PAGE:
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ment and of the salvation of the gospel, will always lead us to exclaim intelligently with Paul; “ But God forbid that I should glory, save in THE CROSS OF OUR LORD JESUS CHRIST, by whom the world is crucified unto me, and I unto the world."

An atonement has actually been made for sin, " that God might be just and the justifier of him that believeth in Jesus :" and it is important that the fact with all its instructive accompaniments should be universally remembered. Christ has accordingly instituted that significant festival of faith, called “the Lord's Supper,” saying ; “Do this in remembrance of me." The commemoration of the love of Christ in the atonement is the commemoration of the sum total of religion. Not a duty, a privilege, a relation, but connects itself with that glorious affair; and derives from it light, consolation, and encouragement. Can any man degrade or doubt the symbol, who duly estimates the reality ? Friends often demand why we do not practise the papal pediluvium or feet-washing, since this is equally enjoined by Christ? I answer, because it is not equally enjoined, nor enjoined at all as a positive observance ; because it was merely a symbolical or exemplary action of Christ, enjoining, as its whole moral force, kindness and service toward each other among all his disciples; and enjoining this in the most affecting circumstances. John, 13: 13-16. What then is the wisdom of that man, Barclay or any other, who can liken the atonement to the pediluvium, and calmly ask, if one is to be commemorated, why not the other? I adduce this as a proof

that none of them see the infinite worthiness of the atonement, that none of them properly understand or appreciate the vicarious death of the Son of God! Or, if any of them do see its glory, their vision is fitful and faint. Their atmosphere is so misty and hazy that the very sun looks like the moon eclipsed through such a medium. I scarce ever saw or heard or read a man or woman of them, whose knowledge of the matter was not shallow and puerile; even when comparatively most sound. How could it be otherwise? Those who never learn, can never teach : and their inspiration does not vacate the sentiment. The orthodox of them, so called, as to the real science of the subject, the intellection of the things, the knowledge of the atonement with its relations and implications and glorious excellencies, are weak as water, shallow as the surface, almost as empty as mere verbiage can make them. Just so long as their preachers refuse to study theology, count it as a sin, get no knowledge but what they steal from better sources and then credit it to the honor of the light within ; so long will their spiritual pedantry and religious quackery and doctrinal sottishness continue !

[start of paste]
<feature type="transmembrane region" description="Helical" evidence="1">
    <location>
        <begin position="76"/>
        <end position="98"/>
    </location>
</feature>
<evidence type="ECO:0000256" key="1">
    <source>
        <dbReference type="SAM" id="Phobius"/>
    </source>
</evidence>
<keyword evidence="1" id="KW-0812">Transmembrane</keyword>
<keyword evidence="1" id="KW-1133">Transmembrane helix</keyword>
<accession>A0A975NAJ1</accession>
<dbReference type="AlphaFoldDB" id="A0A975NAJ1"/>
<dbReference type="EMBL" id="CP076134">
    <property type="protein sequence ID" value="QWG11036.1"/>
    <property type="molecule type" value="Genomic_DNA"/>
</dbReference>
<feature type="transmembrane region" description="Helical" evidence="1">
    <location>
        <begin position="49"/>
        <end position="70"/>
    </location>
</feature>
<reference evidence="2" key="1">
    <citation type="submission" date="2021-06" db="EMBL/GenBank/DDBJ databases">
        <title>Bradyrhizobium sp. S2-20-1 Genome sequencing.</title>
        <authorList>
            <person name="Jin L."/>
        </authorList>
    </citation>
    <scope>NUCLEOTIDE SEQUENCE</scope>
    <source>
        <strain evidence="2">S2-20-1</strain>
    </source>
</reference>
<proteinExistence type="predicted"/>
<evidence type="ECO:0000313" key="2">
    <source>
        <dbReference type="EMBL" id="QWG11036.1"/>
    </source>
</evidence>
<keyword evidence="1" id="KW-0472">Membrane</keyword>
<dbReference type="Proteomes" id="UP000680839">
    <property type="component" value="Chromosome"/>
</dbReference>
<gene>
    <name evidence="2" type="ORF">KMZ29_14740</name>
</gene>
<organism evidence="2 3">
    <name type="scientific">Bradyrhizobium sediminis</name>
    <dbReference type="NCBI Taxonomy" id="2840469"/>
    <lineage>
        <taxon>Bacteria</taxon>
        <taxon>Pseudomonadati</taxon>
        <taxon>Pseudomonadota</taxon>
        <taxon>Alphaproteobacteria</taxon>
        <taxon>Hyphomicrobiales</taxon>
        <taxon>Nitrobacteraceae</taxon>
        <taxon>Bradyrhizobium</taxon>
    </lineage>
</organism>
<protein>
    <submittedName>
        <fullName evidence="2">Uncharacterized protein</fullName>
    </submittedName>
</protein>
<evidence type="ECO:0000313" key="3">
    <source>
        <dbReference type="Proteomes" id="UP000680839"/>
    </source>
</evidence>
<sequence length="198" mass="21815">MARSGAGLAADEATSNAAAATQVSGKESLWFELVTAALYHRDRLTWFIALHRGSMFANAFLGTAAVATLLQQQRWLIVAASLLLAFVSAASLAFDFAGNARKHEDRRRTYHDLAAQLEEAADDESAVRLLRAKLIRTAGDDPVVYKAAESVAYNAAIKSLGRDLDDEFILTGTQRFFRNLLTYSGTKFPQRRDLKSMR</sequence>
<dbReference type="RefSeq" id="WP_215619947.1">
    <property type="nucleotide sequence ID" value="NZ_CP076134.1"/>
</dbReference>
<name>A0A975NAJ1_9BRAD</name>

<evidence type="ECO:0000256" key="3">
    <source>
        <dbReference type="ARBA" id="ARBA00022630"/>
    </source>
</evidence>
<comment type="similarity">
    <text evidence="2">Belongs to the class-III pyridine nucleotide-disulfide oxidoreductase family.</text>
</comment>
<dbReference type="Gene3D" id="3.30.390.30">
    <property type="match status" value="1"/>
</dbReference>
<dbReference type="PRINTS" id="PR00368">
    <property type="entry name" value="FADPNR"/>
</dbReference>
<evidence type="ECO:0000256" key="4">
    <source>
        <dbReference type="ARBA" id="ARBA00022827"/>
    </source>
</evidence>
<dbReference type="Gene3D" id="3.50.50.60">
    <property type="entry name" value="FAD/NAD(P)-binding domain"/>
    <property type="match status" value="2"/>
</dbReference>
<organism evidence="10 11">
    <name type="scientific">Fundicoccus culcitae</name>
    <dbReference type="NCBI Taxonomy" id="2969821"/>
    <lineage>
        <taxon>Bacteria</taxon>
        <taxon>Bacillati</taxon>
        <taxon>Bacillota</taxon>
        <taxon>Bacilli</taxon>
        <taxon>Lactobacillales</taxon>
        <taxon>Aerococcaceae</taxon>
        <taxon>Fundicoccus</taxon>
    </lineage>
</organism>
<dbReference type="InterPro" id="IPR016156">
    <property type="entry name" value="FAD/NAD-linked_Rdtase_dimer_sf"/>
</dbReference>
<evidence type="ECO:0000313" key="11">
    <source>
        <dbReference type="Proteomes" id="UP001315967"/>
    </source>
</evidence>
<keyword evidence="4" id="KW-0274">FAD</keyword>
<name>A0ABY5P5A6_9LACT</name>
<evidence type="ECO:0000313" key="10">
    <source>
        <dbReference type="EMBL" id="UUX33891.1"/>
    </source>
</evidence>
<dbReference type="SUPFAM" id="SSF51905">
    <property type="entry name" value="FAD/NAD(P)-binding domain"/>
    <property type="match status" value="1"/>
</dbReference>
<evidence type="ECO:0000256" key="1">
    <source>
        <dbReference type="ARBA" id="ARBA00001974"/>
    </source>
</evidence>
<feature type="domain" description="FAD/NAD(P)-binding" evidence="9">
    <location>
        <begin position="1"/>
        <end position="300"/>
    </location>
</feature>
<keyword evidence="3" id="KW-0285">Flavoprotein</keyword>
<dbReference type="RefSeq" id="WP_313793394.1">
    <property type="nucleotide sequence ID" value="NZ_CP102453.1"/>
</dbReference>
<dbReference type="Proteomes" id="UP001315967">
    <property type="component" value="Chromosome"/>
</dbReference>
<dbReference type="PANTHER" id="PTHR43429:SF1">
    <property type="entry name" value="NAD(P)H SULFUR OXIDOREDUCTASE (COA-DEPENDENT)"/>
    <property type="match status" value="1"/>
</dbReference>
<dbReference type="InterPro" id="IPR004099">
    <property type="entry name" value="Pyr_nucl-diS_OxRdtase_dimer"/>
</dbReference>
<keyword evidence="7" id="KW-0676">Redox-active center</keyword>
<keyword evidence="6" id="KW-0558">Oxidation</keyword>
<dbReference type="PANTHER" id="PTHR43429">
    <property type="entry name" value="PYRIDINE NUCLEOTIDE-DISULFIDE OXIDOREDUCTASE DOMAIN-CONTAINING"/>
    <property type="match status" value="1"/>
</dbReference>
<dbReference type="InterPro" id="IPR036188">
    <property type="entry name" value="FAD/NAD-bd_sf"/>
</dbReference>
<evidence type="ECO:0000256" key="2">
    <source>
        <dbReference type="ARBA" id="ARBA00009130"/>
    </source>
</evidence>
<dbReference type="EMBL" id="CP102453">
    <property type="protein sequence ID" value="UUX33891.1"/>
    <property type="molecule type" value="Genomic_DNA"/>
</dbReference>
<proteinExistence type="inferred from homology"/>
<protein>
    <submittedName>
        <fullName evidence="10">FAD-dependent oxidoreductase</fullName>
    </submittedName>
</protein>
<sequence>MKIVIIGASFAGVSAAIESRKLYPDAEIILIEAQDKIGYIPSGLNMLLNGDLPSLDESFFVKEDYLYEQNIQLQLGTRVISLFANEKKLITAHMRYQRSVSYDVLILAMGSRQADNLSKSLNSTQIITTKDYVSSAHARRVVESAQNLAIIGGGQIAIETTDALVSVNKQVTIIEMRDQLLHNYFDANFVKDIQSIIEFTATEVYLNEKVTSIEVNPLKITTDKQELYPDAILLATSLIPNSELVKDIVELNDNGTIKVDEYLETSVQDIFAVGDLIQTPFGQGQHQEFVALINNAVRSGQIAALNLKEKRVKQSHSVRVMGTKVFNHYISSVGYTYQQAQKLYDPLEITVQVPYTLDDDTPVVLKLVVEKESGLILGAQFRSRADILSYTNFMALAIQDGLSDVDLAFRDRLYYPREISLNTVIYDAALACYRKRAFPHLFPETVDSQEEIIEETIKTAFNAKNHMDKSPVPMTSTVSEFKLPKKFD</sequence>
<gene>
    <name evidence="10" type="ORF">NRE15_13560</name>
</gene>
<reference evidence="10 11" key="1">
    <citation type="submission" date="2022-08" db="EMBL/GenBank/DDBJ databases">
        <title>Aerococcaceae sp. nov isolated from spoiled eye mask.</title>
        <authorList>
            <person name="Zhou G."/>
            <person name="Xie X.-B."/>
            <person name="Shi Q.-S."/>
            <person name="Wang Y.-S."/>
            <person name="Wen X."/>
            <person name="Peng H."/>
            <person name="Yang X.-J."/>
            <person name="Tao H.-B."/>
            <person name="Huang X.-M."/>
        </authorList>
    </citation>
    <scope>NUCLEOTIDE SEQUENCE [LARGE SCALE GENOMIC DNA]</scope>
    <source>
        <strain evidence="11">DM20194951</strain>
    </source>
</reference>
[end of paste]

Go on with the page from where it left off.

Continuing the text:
If Friends had obeyed Christ in this observance ; if they had “often” and every where commemorated his dying love, at the communion-table ; if they had followed the wisdom of scripture, instead of their own illusory light; if this ordinance had been duly observed, explained, estimated among them from the beginning, they would not now

have-preachers who denounce the doctrine of atonement, the only foundation of hope, and so "deny the Lord that bought them !" It may be safely affirmed that to slight the distinguishing truths contained in that observance, is a uniform and certain symptom of fatal degeneracy; and that it can no where be duly understood and honored where those truths are not ascendant and believed. It preaches the gospel to the very senses of men. In the bread that is broken, representing his mangled body, and the wine that is poured, representing his blood shed for our sins, are contained the hieroglyphics of redemptiou. It signifies the very vitals of evangelical religion. It has the same revelation to the scripture doctrine of justification which baptism sustains to that of sanctification; and both these united are the religion of the Bible in epitome. “O foolish Galatians, who hath bewitched you,